More and more eminent scientists are suggesting that what we think affects our reality. One scientist, professor Richard Wiseman, a psychologist at the University of Hertfordshire and a CSICOP fellow (the Committee for the Scientific Investigation of Claims of the paranormal), wanted to find the answers to questions we often have about luck: can we create our own luck? Why do some people lead lives filled with repeated failure and sadness while others enjoy happy successful existence? Why do some stagger from one broken relationship to the next, while others find their perfect partner? What enables some people to have successful careers while apparently similar others find themselves trapped in dead-end jobs they detest? And most importantly, can unlucky people do anything to improve their luck—and unhappy lives?
Professor Wiseman spent ten years studying people’s attitudes to luck and chance and how this affected their reality. His revolutionary study of luck and its power to transform people’s lives is now a best-selling book The Luck Factor, which has been published in over twenty-five countries.
The Luck Experiment
Professor Wiseman decided to search for the elusive luck factor by investigating the actual beliefs and experiences of lucky and unlucky people. He says:
Over the years, four hundred extraordinary men and women have volunteered to participate in my research; the youngest eighteen, a student, the oldest eighty-four, a retired accountant. They were drawn from all walks of life and all were kind enough to let me put their lives and minds under the microscope.
The differences between the lucky and unlucky people were striking. Lucky people tend to imagine spontaneously how the bad luck they encounter could have been worse and, in doing so, they feel much better about themselves and their lives. This, in turn, helps keep their expectations about the future high, and increases the likelihood of them continuing to live a lucky life.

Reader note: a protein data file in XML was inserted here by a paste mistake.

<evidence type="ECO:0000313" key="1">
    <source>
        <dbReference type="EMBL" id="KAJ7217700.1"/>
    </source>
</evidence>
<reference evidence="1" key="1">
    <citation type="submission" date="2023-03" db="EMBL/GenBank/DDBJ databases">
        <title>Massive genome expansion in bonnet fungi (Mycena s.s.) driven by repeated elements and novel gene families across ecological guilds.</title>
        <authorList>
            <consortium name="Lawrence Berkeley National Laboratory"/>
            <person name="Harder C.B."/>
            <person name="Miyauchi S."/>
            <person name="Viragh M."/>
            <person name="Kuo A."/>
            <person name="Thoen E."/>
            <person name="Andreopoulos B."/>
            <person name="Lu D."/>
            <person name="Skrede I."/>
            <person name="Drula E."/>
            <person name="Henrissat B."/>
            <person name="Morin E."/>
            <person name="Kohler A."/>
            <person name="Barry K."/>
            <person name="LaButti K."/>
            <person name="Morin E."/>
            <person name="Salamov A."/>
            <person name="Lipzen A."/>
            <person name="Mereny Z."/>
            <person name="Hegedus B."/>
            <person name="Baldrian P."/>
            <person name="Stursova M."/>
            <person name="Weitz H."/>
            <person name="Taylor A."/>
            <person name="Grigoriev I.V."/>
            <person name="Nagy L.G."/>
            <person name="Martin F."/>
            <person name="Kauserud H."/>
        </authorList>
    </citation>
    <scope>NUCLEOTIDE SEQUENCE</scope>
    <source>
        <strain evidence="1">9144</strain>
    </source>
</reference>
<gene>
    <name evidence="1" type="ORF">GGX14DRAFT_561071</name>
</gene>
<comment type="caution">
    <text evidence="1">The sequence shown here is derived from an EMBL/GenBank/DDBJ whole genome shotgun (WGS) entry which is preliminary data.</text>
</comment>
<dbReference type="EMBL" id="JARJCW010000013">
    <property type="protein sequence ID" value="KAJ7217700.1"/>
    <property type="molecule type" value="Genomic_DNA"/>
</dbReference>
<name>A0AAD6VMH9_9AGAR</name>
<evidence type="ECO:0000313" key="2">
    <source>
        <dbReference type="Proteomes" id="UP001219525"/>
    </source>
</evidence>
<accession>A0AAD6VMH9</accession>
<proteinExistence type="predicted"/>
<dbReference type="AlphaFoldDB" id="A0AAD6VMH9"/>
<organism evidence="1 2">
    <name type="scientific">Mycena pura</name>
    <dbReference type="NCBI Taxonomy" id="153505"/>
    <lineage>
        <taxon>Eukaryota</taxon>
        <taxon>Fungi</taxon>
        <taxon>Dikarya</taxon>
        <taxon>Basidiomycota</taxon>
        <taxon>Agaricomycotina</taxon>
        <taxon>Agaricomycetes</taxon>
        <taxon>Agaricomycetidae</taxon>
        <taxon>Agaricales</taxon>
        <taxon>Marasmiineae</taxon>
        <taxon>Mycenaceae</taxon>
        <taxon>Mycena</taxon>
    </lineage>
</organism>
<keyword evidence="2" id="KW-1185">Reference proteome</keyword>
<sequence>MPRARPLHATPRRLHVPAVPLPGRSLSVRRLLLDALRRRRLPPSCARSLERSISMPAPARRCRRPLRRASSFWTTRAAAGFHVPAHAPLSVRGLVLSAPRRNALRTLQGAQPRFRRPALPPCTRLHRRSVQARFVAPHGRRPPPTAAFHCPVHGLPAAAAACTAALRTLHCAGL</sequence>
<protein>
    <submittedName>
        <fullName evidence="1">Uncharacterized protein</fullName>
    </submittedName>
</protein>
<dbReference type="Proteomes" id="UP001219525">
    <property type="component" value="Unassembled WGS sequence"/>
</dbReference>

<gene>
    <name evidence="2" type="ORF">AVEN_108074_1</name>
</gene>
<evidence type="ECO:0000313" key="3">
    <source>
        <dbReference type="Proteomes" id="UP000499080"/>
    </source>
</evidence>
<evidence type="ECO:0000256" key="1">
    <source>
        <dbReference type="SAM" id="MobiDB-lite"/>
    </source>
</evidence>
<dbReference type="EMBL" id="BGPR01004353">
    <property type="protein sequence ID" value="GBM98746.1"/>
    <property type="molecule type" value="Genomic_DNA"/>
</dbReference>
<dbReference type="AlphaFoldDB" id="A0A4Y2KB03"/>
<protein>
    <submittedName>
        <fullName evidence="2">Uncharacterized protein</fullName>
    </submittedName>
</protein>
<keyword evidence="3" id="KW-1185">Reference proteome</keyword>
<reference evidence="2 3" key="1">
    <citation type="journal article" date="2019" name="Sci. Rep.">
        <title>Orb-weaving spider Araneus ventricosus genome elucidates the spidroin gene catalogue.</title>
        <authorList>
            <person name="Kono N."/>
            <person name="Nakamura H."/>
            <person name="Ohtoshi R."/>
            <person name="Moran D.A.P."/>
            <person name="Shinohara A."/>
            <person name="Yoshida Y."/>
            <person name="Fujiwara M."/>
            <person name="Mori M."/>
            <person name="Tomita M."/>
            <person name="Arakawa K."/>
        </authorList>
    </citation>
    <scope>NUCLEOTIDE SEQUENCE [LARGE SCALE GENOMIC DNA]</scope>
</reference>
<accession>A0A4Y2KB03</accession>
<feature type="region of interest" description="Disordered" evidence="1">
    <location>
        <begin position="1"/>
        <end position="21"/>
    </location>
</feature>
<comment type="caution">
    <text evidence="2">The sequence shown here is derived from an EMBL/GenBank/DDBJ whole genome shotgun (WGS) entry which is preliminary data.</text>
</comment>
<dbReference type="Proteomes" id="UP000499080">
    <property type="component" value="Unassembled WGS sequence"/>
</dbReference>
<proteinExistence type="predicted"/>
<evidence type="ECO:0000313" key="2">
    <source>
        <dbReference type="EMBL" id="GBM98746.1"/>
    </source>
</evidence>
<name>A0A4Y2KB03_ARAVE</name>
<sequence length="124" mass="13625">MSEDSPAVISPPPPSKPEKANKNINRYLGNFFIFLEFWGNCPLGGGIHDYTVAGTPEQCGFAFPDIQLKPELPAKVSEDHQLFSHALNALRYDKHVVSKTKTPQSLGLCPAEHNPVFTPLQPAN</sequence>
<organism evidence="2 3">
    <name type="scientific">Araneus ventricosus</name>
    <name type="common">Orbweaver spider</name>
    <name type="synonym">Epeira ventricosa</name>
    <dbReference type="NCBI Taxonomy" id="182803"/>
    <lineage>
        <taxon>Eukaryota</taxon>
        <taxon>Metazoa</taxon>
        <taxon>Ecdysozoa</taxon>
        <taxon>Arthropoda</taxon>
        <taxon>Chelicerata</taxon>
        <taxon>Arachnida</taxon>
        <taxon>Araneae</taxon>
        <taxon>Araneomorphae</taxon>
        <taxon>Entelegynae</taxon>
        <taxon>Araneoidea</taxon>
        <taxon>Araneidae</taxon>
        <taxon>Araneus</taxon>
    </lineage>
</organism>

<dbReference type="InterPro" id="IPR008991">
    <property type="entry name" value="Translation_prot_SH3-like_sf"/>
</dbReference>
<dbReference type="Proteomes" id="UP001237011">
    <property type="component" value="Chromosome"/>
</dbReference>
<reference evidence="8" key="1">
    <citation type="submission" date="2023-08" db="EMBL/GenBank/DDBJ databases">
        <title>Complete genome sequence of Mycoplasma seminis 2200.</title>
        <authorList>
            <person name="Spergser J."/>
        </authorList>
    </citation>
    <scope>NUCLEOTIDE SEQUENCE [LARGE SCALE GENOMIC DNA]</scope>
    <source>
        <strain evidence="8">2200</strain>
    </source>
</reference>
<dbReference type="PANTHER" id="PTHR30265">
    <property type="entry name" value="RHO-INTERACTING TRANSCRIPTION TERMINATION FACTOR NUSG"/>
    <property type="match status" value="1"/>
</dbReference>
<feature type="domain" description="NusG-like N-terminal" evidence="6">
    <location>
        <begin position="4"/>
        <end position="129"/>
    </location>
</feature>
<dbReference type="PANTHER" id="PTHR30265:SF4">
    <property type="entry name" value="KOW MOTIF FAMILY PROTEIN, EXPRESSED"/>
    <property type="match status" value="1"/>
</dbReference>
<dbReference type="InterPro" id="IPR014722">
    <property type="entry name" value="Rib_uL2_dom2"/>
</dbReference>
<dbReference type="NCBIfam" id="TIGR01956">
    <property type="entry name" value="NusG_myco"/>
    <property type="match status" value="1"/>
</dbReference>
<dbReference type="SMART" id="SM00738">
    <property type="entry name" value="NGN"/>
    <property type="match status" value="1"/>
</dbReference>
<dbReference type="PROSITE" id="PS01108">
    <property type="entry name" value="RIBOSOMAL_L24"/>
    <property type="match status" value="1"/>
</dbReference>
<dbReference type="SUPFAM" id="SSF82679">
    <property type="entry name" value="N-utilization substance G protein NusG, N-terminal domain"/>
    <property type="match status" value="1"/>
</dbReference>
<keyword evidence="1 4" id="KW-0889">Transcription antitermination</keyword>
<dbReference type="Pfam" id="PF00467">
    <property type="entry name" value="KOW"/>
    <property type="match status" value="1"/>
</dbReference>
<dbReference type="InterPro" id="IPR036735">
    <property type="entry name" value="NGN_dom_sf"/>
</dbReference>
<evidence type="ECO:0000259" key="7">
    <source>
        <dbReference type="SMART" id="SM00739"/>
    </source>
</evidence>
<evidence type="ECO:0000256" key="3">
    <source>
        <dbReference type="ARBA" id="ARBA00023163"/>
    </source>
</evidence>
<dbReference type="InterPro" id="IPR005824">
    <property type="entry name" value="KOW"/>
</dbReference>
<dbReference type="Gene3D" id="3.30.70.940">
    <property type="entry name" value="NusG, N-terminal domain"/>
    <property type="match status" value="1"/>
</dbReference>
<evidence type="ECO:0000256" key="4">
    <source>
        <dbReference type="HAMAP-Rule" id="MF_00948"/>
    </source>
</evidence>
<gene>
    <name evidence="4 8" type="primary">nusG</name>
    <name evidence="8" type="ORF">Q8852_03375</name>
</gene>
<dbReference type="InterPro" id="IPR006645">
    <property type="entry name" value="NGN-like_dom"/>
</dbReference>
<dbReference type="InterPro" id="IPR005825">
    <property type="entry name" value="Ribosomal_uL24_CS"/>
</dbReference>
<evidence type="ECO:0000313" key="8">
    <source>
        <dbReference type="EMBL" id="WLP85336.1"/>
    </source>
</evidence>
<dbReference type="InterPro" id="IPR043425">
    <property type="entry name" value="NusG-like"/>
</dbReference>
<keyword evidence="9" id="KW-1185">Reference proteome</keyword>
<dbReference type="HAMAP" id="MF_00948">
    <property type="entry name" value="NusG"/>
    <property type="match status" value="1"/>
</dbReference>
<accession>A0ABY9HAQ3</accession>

I wondered whether the principles uncovered during my work could be used to increase the amount of good luck that people encounter in their lives. To find out, I created ‘luck school’—a series of experiments examining whether people’s luck can be enhanced by getting them to think and behave like a lucky person.
The project comprised two main parts. In the first part I met up with participants on a one-to-one basis, and asked them to complete standard questionnaires measuring their luck and how satisfied they were with six major areas of their life. I then described the four main principles of luck, explained how lucky people used these to create good fortune in their lives, and described simple techniques designed to help them think and behave like a lucky person.
For example, without realizing it, lucky people tend to use various techniques to create chance opportunities that surround them and deal more effectively with bad luck by imagining how things could have been worse. I asked my volunteers to spend a month carrying out exercises and then return and describe what had happened. The results were dramatic. Eighty percent of people were now happier, more satisfied with their lives, and, perhaps most important of all, luckier. Unlucky people had become lucky, and lucky people had become even luckier. After a few weeks carrying out some simple exercises, bad luck completely vanished for many of the participants. Other volunteers found romantic partners through chance and job promotions simply through lucky breaks.
After ten years of scientific research my work has revealed a radically new way of looking at luck and the vital role it plays in our lives. It demonstrates that much of the good and bad fortune we encounter is a result of our thoughts and behavior. More important, it represents the potential for change, and has produced that most elusive of holy grails—an effective way of increasing the luck people experience in their daily lives.
Here are professor Wiseman’s four top tips for becoming lucky:
- Listen to your gut instinct, they are normally right.
- Be open to new experiences and breaking your normal routine.
- Spend a few moments each day remembering things that went well.
- Visualise yourself being lucky before an important meeting or telephone call.
And remember, luck is very often a self-fulfilling prophecy.